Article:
Would it be correct to use use source transformation on a dependent source. For example, would it be legal to turn a voltage dependent voltage source in series with a resistor, into a voltage dependent current source, in parallel with the resistor? Does the regular application of Ohm's law apply.

I've looked around the internet and can't seem to find any definite answers.

  • \$\begingroup\$ Have you tried doing it in one of your exercises? \$\endgroup\$
    – Nogurenn
    Oct 9 '13 at 7:00
  • \$\begingroup\$ just because it might work for a given problem, doesn't mean it will work in general, so I wanted to be sure. \$\endgroup\$
    – golvok
    Oct 11 '13 at 0:06

The answer is yes. A dependent source is simply one whose current or voltage is not a constant, but a function of some input parameter \$x\$. So in the source transformation algebra, you simply regard the quantities \$V\$ and \$I\$ not as constants but as \$V(x)\$ and \$I(x)\$; in other words \$V(x) = I(x)R\$ and \$I(x) = \frac{V(x)}{R}\$. Now this \$x\$ is of course derived from some current or voltage elsewhere in the circuit, but that is irrelevant.

  • \$\begingroup\$ Alright. Cool, me and my roommates were having a discussion about this, and I wanted a final word on the matter. I was thinking that it wouldn't behave the same as an independent source, given that it might depend on some other parts of the circuit, and the source transformation would affect those parts. However, that doesn't make much sense, and is obviously not the case. \$\endgroup\$
    – golvok
    Oct 11 '13 at 0:15

Since this is quite within reach I will try to go through the whole story.

Let's take a generic network N and spot one generator (either current or voltage), for now we will not consider it as dependant.

I will name quantities with capital letters, i.e. V, I, meaning DC values, AC phasors, Laplace's variables but also -pushing a little- time domain quantities or whatever can be useful provided it can be handled by corresponding calculation rules.

Noted prerequisite already known from circuit analisys:

  • any voltage generator needs to have a series impedance to be transformable into a current one and dually any current generator needs a parallel impedance to be transformable into a voltage one.

  • "remaining" network N' does not have to linear (even if in this case computations will soon get hard).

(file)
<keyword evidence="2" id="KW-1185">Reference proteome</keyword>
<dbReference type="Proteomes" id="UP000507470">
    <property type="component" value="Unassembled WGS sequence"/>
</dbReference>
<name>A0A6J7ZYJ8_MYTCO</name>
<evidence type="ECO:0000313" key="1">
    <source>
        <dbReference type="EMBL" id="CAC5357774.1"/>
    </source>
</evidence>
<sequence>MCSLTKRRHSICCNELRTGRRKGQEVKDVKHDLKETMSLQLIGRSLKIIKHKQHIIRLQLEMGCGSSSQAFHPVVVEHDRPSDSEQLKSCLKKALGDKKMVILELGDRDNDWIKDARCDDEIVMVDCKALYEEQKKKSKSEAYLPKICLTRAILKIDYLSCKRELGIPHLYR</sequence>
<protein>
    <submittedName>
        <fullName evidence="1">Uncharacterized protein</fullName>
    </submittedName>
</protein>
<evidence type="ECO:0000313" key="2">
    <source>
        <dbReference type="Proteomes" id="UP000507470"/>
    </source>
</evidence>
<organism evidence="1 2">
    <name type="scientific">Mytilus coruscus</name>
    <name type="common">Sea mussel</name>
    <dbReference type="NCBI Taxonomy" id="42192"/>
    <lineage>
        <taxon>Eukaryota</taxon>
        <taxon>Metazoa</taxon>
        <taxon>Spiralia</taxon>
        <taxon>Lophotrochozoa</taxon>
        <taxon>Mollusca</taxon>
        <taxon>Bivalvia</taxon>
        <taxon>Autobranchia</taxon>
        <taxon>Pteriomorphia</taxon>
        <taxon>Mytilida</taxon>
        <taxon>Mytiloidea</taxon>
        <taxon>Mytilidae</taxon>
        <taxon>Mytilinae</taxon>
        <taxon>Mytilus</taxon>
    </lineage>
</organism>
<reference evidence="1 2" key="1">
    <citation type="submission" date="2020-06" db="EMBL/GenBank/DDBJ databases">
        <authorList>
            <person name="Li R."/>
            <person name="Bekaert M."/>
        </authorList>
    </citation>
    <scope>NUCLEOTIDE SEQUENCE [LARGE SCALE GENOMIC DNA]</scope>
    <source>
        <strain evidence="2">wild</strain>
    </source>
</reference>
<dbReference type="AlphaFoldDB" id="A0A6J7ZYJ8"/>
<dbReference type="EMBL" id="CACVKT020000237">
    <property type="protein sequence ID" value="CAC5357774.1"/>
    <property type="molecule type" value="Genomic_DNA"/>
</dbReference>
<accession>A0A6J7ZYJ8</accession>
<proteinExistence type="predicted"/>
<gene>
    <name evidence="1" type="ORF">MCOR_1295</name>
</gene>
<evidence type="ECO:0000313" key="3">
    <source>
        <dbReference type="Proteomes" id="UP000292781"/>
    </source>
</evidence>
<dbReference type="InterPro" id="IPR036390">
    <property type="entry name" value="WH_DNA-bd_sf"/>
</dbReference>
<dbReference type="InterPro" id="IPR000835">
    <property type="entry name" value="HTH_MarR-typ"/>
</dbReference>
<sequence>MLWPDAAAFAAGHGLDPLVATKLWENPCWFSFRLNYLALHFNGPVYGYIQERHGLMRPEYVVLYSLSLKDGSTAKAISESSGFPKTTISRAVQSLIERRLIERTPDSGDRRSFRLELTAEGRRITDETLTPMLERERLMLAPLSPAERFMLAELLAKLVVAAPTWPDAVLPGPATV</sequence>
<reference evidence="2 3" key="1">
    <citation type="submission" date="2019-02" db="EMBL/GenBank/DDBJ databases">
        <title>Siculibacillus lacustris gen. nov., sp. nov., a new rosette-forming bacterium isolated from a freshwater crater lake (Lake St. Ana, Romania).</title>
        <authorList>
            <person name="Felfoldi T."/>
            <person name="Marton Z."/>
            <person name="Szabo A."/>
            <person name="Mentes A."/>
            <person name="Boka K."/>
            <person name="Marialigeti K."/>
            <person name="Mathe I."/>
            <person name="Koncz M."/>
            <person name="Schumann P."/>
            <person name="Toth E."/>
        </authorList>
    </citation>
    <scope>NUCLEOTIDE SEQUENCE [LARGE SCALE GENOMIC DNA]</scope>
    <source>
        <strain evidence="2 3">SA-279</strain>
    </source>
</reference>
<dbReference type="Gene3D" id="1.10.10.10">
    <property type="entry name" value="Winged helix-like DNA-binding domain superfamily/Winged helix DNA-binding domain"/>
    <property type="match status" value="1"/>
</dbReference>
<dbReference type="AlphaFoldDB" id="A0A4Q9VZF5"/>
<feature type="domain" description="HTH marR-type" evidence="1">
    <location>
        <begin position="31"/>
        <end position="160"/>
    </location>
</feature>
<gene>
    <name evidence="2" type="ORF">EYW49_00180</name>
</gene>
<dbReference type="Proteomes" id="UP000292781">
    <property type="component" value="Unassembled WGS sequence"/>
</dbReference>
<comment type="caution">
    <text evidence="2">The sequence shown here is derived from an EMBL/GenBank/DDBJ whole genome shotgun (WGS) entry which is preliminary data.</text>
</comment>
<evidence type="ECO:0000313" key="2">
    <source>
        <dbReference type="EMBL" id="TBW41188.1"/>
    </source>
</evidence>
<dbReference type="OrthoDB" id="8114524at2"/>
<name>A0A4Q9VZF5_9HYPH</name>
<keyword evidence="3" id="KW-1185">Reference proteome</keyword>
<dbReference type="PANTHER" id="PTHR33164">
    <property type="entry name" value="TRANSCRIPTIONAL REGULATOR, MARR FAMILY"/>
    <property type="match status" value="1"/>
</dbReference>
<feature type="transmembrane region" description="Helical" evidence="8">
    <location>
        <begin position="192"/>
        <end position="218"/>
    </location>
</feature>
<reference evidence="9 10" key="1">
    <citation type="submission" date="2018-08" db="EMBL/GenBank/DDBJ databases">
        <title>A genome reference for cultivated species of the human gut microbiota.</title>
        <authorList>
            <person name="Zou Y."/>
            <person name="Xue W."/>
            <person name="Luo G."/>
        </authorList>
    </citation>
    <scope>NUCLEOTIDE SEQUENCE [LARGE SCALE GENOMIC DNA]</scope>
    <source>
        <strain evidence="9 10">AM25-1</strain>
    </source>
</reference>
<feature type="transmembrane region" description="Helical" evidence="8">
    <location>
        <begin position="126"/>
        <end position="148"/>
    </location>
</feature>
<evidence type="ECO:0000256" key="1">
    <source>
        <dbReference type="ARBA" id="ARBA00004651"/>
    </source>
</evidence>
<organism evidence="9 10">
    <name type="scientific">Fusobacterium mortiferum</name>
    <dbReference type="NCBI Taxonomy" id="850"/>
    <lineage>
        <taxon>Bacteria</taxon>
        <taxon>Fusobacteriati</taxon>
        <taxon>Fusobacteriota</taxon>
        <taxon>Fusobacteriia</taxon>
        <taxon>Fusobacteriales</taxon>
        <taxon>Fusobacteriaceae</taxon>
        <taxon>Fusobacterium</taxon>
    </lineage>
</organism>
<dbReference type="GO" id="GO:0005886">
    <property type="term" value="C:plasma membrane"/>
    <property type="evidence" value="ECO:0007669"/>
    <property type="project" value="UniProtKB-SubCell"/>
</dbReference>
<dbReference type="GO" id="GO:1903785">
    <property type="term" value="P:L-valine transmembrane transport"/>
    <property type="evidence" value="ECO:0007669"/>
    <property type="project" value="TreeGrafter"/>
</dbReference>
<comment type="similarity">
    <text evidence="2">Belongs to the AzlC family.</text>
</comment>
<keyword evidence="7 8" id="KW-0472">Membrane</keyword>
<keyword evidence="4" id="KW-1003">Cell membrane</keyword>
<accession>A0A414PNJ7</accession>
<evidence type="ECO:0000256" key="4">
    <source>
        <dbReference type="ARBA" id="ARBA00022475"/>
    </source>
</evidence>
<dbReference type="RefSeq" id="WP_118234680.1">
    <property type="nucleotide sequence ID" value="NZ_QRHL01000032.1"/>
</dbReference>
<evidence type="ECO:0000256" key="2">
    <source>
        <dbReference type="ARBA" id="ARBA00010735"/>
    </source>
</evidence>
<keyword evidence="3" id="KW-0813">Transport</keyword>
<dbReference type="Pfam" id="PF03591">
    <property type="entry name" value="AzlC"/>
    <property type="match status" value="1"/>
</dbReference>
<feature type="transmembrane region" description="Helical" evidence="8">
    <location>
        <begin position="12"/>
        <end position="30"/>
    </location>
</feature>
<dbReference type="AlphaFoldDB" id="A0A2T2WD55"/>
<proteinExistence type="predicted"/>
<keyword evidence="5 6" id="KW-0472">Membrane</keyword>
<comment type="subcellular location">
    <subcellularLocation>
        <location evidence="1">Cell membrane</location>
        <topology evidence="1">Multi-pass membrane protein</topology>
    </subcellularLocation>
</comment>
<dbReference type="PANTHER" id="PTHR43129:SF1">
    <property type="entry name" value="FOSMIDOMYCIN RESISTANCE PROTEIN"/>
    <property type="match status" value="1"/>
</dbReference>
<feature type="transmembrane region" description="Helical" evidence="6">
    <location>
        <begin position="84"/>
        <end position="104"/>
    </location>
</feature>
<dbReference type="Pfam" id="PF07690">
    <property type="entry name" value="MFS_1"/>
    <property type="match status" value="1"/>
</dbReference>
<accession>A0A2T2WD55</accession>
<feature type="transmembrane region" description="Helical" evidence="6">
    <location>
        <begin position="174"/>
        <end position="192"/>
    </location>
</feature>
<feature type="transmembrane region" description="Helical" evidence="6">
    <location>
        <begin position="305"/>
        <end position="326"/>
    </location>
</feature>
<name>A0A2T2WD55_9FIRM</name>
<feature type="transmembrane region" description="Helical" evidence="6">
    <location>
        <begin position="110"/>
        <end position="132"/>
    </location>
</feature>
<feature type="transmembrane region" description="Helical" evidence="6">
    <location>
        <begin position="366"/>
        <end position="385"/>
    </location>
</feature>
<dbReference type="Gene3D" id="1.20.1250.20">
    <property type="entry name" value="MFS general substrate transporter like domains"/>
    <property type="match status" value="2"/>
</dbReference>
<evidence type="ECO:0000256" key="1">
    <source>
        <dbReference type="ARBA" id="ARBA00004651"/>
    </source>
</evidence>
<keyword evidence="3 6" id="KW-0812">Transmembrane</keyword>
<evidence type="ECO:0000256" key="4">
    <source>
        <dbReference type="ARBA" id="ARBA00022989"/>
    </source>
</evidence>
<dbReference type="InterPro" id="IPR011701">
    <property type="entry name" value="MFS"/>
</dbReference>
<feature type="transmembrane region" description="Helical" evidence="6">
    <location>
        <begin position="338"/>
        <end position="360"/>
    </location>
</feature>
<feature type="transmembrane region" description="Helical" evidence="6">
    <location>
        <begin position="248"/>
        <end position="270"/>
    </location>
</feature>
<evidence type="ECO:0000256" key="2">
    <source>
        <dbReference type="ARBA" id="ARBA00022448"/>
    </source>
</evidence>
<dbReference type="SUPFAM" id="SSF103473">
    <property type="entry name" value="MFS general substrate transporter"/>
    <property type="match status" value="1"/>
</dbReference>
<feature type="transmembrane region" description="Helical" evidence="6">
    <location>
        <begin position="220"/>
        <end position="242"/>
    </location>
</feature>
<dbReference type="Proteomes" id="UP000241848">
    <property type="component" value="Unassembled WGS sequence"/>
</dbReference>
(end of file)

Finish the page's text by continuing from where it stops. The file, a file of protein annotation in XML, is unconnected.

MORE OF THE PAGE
enter image description here

we can assert:

  • the two networks N are equivalent provided \$V_\text{k}=Z_\text{k}I_\text{k}\$

  • which means: all quantities in "remanining network" N' are unaffected. This
    includes any voltage (like \$V_\text{rs}\$), any current (like \$I_\text{uv}\$) throughout N' and hence voltage and current at n-m port (\$V_\text{mn}\$ and \$I_\text{nm}\$) too.

Switching to controlled generators and stripping off fancy N' graphics we get to this two circuits

enter image description here

Now we can try to run through all possible control variable:

x is internal to N': no problem at all.
Any quantity inside N' up to the border's ones \$V_\text{mn}\$ and \$I_\text{nm}\$ is not affected by external generator being current or voltage. From inside we cannot tell which is connected.
So in this case controlled generator can be transformed freely.

External control variable: we just have six possibilities -depicted in blue below-, so we can easily run through them all.

enter image description here

What we need to do is relate those six external quantities to internal ones, so we can recover those lost in converting from current to voltage generator.

Current generator case:
we could possibly have \$V_\text{k}\$, \$I_\text{k}\$ and \$I_\text{Zk}\$ as control variable but these can easily be found as $$ \left\{ \begin{align} V_\text{k} &=V_\text{mn} \\ I_\text{Zk} &=-\frac{V_\text{mn}}{Z_\text{k}} \\ I_\text{ik} &=I_\text{nm}-I_\text{Zk}=I_\text{nm}+\frac{V_\text{mn}}{Z_\text{k}} \end{align} \right. $$

So having expressed all possible control variables as function of -unchanged- internal ones we are allowed to transform from current to voltage generator.

Voltage generator case:
we just have to do the same with the three possible quantities across/thru the external parts (\$I_\text{k}\$, \$V_\text{Zk}\$ and \$V_\text{vk}\$ )

$$ \left\{ \begin{align} I_\text{k} &=I_\text{nm} \\ V_\text{Zk} &=-Z_\text{k}I_\text{nm} \\ V_\text{vk} &=V_\text{mn}-V_\text{Zk}=V_\text{mn}+Z_\text{k}I_\text{nm} \end{align} \right. $$

so we have now proved the other way round transformation, from voltage to current generator, is always possible too.


Voltage and current controlled sources can be transformed each other. To do so it might be necessary to do some math on control variable, but this is going to be always possible.


The answer is yes, source transformation is valid for dependant sources. And it does not affect the other parts of the circuit. Those who are looking for an official source can refer to this: C.K. Alexander and M.N.O. Sadiku, Fundamentals of electric Circuits, 4th ed. , McGraw Hill, 2011, ch. 4, sec. 4.4, pp. 136


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